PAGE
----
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Providing perspectives on recent research into vitamins and nutritionals


Health of Newborn Princes (and Princesses) and Mom’s Vitamin D Status During Pregnancy

By Michael McBurney

With the excitement of a new royal baby, Prince George Alexander Louis, it is easy to overlook the important role his mother had over the past 9 months. A new study examines the importance of vitamin D during pregnancy.

Asemi and colleagues randomized 48 healthy pregnant women (18-40y) at 25 wk gestation to receive vitamin D supplements (400 IU/d) or placebo for 9 wk. At baseline, the women has serum 25(OH)D levels ranging from 14-18μg/L. The most deficient women were allocated to the vitamin D group so there were only 5 vs 11% with serum 25(OH)D <12μg/L. Vitamin D supplementation during pregnancy significantly increased serum 25(OH)D and calcium levels, reduced concentrations of C-reactive protein (a measure of inflammation), fasting plasma glucose and serum insulin concentrations,  and blood pressure (both systolic and diastolic).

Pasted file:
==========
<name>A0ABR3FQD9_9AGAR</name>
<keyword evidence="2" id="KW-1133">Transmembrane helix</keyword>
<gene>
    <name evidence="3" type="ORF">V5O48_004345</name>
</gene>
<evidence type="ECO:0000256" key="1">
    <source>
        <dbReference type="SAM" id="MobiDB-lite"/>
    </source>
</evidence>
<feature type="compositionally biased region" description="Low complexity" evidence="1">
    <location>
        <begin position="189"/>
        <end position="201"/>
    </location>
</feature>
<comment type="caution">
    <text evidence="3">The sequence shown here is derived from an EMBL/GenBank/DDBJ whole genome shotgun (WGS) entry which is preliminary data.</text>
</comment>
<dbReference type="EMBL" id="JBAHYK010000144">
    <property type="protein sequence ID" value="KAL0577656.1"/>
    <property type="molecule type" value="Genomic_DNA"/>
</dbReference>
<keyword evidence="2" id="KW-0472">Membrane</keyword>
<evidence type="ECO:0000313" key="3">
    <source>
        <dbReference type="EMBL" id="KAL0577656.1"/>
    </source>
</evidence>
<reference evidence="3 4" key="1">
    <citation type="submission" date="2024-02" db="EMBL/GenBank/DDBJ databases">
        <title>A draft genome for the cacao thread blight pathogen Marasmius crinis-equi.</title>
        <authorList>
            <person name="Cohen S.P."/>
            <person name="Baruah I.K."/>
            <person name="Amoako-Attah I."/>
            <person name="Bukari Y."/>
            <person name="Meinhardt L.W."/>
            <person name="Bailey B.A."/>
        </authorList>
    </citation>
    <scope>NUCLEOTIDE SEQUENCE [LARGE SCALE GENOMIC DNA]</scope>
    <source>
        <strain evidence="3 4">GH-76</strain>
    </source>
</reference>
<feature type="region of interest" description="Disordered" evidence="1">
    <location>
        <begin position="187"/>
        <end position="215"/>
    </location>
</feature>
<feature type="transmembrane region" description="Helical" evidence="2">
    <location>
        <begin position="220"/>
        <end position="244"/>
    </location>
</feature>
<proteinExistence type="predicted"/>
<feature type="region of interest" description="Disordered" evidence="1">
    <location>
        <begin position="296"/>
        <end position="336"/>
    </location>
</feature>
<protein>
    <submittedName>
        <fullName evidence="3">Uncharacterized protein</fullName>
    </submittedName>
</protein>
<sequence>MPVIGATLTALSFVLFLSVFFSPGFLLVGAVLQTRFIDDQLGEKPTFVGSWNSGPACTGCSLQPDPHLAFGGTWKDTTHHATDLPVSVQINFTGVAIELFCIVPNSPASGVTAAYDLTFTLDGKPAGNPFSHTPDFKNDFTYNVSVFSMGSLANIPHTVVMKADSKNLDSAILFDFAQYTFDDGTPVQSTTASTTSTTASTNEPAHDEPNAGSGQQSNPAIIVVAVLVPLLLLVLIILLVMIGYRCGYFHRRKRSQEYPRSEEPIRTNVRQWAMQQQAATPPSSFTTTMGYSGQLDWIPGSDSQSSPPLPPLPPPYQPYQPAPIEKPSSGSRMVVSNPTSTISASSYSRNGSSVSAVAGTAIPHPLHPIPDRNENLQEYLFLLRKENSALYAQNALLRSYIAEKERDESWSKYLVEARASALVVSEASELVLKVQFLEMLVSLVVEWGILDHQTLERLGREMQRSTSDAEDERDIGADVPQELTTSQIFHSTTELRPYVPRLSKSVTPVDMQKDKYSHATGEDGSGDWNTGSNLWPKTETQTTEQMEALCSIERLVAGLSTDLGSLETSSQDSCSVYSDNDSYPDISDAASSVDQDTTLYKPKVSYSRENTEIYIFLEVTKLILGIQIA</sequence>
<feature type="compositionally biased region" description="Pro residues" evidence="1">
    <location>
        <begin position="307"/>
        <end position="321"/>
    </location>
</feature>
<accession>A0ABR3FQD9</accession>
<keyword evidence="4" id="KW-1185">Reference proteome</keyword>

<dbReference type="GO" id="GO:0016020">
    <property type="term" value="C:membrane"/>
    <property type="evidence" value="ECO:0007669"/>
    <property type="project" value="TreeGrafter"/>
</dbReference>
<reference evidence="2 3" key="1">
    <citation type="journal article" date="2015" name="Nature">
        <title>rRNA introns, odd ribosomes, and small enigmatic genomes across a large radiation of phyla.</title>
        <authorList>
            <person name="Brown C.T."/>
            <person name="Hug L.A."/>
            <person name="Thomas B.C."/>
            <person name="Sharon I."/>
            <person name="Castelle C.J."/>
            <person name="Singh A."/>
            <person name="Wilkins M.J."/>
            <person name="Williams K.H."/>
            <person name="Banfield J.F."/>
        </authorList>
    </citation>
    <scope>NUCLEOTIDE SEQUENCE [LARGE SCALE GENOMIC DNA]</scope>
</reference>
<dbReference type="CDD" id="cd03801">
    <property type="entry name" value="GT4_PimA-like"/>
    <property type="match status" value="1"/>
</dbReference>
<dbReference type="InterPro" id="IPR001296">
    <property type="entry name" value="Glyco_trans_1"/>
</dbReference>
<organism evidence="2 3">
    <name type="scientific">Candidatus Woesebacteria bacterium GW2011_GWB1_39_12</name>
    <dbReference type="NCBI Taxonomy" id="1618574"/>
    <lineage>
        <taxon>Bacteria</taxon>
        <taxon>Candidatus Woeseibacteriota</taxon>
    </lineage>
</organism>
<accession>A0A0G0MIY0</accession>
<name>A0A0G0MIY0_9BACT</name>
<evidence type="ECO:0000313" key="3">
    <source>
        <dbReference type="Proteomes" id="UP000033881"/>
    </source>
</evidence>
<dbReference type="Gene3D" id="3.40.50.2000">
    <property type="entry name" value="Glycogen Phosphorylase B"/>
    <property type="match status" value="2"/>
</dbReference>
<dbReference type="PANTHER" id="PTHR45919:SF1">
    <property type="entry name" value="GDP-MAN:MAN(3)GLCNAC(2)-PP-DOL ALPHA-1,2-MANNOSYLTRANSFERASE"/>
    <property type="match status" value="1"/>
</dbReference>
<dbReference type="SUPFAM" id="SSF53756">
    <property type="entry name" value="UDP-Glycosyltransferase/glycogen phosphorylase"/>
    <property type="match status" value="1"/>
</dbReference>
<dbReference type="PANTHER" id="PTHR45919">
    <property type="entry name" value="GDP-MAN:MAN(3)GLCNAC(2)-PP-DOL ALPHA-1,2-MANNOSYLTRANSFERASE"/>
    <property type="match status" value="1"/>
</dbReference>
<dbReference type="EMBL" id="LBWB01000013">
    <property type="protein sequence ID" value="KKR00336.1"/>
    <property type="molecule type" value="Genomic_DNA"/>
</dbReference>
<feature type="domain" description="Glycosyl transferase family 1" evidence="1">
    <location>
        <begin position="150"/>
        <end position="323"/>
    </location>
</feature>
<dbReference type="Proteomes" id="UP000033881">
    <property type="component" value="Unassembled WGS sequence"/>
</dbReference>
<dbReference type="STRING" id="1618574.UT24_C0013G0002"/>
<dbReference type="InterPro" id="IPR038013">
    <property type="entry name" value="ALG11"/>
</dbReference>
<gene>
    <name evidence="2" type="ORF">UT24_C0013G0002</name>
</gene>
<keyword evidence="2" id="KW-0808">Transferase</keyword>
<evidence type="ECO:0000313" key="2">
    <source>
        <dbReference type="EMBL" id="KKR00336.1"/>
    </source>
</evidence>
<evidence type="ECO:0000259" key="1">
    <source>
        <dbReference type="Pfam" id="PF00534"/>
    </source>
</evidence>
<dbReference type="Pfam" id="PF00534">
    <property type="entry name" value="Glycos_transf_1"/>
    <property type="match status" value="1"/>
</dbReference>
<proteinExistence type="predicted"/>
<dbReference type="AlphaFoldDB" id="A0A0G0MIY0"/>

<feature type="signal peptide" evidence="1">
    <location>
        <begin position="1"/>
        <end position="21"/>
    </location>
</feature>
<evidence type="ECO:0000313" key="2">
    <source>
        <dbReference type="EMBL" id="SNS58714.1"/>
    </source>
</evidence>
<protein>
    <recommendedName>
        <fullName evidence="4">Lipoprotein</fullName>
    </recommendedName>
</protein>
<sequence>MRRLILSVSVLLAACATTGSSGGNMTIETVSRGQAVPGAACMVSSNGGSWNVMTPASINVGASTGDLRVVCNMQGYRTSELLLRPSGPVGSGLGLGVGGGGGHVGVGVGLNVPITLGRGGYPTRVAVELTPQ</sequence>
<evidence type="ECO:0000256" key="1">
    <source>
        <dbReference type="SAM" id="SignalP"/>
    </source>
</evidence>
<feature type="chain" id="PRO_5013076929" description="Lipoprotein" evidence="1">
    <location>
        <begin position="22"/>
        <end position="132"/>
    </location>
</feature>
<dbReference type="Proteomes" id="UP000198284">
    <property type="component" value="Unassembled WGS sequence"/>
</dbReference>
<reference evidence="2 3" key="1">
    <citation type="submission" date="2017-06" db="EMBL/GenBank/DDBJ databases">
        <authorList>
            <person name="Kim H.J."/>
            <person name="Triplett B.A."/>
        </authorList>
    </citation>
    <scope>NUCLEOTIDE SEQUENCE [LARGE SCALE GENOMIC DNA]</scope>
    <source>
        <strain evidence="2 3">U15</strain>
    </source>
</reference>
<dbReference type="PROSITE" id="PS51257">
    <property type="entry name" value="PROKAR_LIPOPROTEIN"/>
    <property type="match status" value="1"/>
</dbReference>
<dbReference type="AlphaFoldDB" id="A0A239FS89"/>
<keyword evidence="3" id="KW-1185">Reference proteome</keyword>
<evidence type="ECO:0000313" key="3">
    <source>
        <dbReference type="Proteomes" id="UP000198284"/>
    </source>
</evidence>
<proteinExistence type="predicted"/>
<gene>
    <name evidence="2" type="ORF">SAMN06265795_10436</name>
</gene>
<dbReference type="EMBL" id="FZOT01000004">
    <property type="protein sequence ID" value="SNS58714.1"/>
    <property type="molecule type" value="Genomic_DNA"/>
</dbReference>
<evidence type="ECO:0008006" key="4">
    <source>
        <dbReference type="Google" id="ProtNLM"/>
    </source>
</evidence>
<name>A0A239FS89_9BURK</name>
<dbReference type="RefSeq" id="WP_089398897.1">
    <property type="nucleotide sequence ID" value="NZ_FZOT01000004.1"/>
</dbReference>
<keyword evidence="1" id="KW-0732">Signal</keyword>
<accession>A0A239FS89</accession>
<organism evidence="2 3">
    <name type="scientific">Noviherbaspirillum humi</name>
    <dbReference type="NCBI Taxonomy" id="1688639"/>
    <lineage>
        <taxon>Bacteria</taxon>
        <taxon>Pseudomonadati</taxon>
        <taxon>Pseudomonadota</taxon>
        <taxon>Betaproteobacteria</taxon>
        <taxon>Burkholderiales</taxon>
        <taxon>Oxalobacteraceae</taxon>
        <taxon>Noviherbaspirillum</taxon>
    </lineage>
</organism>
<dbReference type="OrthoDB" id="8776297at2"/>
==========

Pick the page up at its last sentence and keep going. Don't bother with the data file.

The change in CRP levels is important. CRP levels rise in response to infections, inflammation and oxidative stress. The risk of a child having autism is 43% higher in mothers with elevated CRP during pregnancy. It may not be just vitamin D status that matters.  Yang and colleagues reported higher total serum antioxidant status is associated with lower serum CRP concentrations.

Vitamin D supplementation reduced insulin resistance, a risk factor for diabetes. Previously, it has been shown that children born from women with a higher cord blood 25(OH)D level have a lower risk of eczema, type 1 diabetes and schizophrenia. All in all, there are excellent reasons for a woman to  ensure that her vitamin D status is adequate during pregnancy.


Asemi Z, Samimi M, Tabassi Z, Shakeri H, Esmaillzadeh A. Vitamin D supplementation affects serum high-sensitivity C-reactive protein, insulin resistance, and biomarkers of oxidative stress in women. 2013 J Nutr doi: 10.3945/​jn.113.177550

Yang Y, Chung S-J, Floegel A, Song WO, Koo SI, Chun OK. Dietary antioxidant capacity is associated with improved serum antioxidant status and decreased serum C-reactive protein and plasma homocysteine concentrations. 2013 Eur J Clin Nutr doi: 10.1007/s00394-012-0491-5